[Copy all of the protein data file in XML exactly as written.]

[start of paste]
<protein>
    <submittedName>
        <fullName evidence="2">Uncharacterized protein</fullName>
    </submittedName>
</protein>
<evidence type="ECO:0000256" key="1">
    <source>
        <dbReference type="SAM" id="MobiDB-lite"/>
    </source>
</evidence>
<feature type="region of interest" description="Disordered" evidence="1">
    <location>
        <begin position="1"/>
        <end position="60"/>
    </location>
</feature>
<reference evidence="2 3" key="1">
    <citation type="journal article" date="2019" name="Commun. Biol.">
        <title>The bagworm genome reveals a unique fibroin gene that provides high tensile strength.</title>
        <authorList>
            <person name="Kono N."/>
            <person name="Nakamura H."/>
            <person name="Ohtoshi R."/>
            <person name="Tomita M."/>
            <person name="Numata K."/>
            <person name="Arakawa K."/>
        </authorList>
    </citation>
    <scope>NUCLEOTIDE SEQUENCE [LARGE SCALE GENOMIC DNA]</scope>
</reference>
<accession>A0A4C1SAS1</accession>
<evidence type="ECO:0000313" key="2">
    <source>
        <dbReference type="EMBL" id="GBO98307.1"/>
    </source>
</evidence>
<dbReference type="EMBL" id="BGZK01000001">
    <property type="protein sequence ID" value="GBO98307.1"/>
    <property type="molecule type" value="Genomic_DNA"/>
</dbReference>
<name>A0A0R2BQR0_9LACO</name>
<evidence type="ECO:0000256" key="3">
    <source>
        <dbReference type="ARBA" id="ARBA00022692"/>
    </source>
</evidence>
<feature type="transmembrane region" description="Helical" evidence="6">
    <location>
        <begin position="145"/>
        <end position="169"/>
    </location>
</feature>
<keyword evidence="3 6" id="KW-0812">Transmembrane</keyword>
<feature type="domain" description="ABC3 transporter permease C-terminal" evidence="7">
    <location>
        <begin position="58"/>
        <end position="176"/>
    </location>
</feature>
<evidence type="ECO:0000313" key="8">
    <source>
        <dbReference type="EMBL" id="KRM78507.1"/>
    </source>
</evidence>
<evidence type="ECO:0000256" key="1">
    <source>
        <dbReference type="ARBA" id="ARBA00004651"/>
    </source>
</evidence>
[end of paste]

<protein>
    <submittedName>
        <fullName evidence="2">Uncharacterized protein</fullName>
    </submittedName>
</protein>
<evidence type="ECO:0000256" key="1">
    <source>
        <dbReference type="SAM" id="MobiDB-lite"/>
    </source>
</evidence>
<feature type="region of interest" description="Disordered" evidence="1">
    <location>
        <begin position="1"/>
        <end position="60"/>
    </location>
</feature>
<reference evidence="2 3" key="1">
    <citation type="journal article" date="2019" name="Commun. Biol.">
        <title>The bagworm genome reveals a unique fibroin gene that provides high tensile strength.</title>
        <authorList>
            <person name="Kono N."/>
            <person name="Nakamura H."/>
            <person name="Ohtoshi R."/>
            <person name="Tomita M."/>
            <person name="Numata K."/>
            <person name="Arakawa K."/>
        </authorList>
    </citation>
    <scope>NUCLEOTIDE SEQUENCE [LARGE SCALE GENOMIC DNA]</scope>
</reference>
<accession>A0A4C1SAS1</accession>
<evidence type="ECO:0000313" key="2">
    <source>
        <dbReference type="EMBL" id="GBO98307.1"/>
    </source>
</evidence>
<dbReference type="EMBL" id="BGZK01000001">
    <property type="protein sequence ID" value="GBO98307.1"/>
    <property type="molecule type" value="Genomic_DNA"/>
</dbReference>
<name>A0A0R2BQR0_9LACO</name>
<evidence type="ECO:0000256" key="3">
    <source>
        <dbReference type="ARBA" id="ARBA00022692"/>
    </source>
</evidence>
<feature type="transmembrane region" description="Helical" evidence="6">
    <location>
        <begin position="145"/>
        <end position="169"/>
    </location>
</feature>
<keyword evidence="3 6" id="KW-0812">Transmembrane</keyword>
<feature type="domain" description="ABC3 transporter permease C-terminal" evidence="7">
    <location>
        <begin position="58"/>
        <end position="176"/>
    </location>
</feature>
<evidence type="ECO:0000313" key="8">
    <source>
        <dbReference type="EMBL" id="KRM78507.1"/>
    </source>
</evidence>
<evidence type="ECO:0000256" key="1">
    <source>
        <dbReference type="ARBA" id="ARBA00004651"/>
    </source>
</evidence>